"The additional time also gave us the opportunity to refine the Scuba-Doo in a host of ways, and the new Scuba-Doo handles much better than the old one. It's now much more controllable - you can raise it a foot in the water or lower it and it does exactly what you want it to do," said McKenna. "It also has a flip top so that a rider doesn't need to put their head under the water at any stage. With the original model the first thing a rider had to do was put their head under the water. It isn't a problem for divers, but it is for some people going diving for the first time."

Scuba (Self-Contained Underwater Breathing Apparatus) is an acronym we usually associate with face-masks, breathing tubes and back-mounted tanks, but the Scuba-Doo opens a new dimension of underwater exploration by combining a breathing dome that covers the head and shoulders with a highly-maneuverable, motorised underwater scooter.

The obvious advantage of the ingenious design is the enclosed head area - the need for a mask or mouthpiece is eliminated by the constant replenishment of air into the clear dome that enables normal breathing. There's also no need to wear weight-belts or an air tank.

Add the ability to cruise at a rate of 2.5 knots, or remain stationary while feeding the fish and you have a unique underwater experience open to a wider range of people than conventional diving - those who are not strong swimmers or who have minor disabilities can still ride the bike and you can wear your spectacles or contact lenses without difficulty.

"The major advantages the Scuba-Doo offers over any other underwater vehicle is that it can be used almost immediately by an unqualified or inexperienced diver with supervision", said Dawson. "The rider doesn't need a mouthpiece or mask and as such is a great tool for an introduction to a full dive course."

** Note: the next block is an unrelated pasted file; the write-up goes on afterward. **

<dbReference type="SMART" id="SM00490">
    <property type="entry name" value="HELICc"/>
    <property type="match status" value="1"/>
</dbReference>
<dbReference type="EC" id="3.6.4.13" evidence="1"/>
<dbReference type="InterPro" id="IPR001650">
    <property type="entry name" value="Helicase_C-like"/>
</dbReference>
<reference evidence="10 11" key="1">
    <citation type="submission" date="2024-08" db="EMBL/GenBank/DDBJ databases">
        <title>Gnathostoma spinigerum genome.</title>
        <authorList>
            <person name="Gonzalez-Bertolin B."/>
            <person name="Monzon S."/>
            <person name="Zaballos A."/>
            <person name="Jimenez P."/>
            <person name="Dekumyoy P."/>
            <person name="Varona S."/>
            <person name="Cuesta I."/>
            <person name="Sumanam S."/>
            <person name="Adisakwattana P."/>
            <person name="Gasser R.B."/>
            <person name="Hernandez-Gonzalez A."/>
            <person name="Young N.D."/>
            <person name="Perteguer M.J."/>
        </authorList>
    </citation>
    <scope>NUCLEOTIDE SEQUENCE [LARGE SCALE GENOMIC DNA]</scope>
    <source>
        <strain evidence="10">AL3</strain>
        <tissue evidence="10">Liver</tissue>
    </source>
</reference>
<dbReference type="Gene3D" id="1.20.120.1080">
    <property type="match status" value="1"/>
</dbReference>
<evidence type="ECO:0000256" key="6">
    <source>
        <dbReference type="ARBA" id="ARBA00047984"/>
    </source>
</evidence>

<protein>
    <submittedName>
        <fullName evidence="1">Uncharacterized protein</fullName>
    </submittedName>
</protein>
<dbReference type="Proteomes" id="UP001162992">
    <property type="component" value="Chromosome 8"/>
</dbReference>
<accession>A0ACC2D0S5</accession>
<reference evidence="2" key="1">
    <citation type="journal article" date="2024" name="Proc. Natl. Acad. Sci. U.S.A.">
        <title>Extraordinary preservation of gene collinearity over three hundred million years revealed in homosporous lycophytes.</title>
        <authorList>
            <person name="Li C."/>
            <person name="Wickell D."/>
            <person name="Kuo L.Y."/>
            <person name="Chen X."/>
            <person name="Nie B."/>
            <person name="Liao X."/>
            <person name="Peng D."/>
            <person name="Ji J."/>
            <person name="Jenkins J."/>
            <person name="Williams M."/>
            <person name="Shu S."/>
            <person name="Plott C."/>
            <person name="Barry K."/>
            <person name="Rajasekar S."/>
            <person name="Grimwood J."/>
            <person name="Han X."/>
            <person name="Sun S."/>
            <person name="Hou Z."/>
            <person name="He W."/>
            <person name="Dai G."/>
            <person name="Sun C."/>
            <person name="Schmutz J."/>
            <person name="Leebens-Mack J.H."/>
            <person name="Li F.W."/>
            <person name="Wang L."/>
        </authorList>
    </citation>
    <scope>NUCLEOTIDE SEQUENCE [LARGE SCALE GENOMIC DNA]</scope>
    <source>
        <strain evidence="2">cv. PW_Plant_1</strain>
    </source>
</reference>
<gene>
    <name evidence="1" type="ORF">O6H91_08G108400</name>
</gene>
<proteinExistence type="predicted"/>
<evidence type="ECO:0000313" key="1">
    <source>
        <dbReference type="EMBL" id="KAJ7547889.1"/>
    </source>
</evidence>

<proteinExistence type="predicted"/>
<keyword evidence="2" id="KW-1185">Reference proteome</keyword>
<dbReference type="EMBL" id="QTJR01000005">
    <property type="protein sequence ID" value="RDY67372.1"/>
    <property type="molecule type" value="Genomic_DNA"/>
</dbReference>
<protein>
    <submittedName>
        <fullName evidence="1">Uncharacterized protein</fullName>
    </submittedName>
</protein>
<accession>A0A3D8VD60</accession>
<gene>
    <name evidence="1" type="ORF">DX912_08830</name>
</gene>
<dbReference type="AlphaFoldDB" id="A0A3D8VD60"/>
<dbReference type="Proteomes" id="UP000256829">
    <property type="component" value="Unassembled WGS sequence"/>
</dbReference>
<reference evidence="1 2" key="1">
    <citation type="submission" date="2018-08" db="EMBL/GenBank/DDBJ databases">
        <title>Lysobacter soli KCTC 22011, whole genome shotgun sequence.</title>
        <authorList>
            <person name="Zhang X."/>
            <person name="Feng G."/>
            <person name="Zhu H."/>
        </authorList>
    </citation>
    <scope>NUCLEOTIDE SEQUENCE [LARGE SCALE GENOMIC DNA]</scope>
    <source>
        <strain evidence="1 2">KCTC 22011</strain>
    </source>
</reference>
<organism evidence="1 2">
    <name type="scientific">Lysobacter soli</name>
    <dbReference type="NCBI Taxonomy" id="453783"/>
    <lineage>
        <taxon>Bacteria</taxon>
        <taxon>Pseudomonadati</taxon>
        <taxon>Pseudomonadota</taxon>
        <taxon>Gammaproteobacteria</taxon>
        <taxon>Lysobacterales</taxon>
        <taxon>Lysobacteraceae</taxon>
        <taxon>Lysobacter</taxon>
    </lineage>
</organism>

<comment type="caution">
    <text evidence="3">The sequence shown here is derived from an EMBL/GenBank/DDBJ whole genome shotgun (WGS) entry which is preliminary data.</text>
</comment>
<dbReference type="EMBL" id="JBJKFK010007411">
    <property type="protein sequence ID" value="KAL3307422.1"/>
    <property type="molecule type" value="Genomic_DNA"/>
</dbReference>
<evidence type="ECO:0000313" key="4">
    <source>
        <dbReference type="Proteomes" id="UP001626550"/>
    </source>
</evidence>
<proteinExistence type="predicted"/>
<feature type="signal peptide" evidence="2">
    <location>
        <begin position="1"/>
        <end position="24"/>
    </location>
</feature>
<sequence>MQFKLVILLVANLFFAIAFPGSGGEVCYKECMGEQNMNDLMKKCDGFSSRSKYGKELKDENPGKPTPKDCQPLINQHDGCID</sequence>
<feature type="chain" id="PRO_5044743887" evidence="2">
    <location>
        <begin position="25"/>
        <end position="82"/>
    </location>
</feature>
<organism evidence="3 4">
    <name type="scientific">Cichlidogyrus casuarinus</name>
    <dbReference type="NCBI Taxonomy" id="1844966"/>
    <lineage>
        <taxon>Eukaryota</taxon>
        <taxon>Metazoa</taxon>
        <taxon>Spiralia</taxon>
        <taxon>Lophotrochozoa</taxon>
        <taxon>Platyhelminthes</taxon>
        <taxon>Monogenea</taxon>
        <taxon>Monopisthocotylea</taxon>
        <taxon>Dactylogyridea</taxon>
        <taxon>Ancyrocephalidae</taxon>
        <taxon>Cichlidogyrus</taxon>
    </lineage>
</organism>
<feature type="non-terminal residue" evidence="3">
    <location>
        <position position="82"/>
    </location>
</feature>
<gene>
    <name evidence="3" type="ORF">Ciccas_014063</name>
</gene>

"We recommend one qualified diving instructor to no more than three Scuba-Doos in a hire environment", he said.

"We have also completed a second production facility in Malaysia where we will manufacture Scuba-Doo 's with both internal and external breathing options and we are now ready for full production in both our Australian and Malaysian factories," said McKenna.

"Most importantly, we are producing a high quality product from both locations, and we now have the production capacity to supply the market as it grows," said McKenna.

"The Scuba-Doo will be marketed internationally by the Scuba-Doo International (Malaysia) SDN BHD that is situated in Kota Kinabalu in Malaysia," said Dawson.

"We have international distribution settled in several locations, and can announce we have reached agreement for sole distribution covering Africa and surrounding Islands, Egypt, and Isreal.

"All our international distribution will be done through licenses and we're now in the process of looking for the right agents all over the world but we'll still deal directly with resorts and hire operators until a master distributor is appointed in their territory.

"The potential of the Scuba-Doo as a business is incredible. Currently we have operators hiring the Scuba-Doo at $130 per 15 minutes - the queues are long and the Scuba-Doo s run all day every day. As a hire operation or as an adjunct to an existing dive operation, they are a very good business.

"The prices I am quoting are recommended retail prices. We have a three tiered pricing structure, with List, Wholesale and retail pricing, in order for our International licencees to set up their own distributor network."

And given that three products have evolved from concept to manufacture in nine months, what's next for Scuba-Doo ? "I have the next Scuba-Doo model in my head and it's some way off at the moment. We also have a version coming that will be ideal for disabled people to use. We're committed to increasing our product range in the Aqua Leisure area and there will be a lot more exciting products as time goes by.

"Right now, we're pretty excited about the immediate prospects for building an international distribution and enabling everyone to try a Scuba-Doo , wherever they might live."

John Dawson can be contacted via the Scuba-Doo world web site.

About the Author
Mike Hanlon After Editing or Managing over 50 print publications primarily in the role of a Magazine Doctor, Mike embraced the internet full-time in 1995 and became a "start-up all-rounder" – quite a few start-ups later, he founded Gizmag in 2002. Now he can write again.   All articles by Mike Hanlon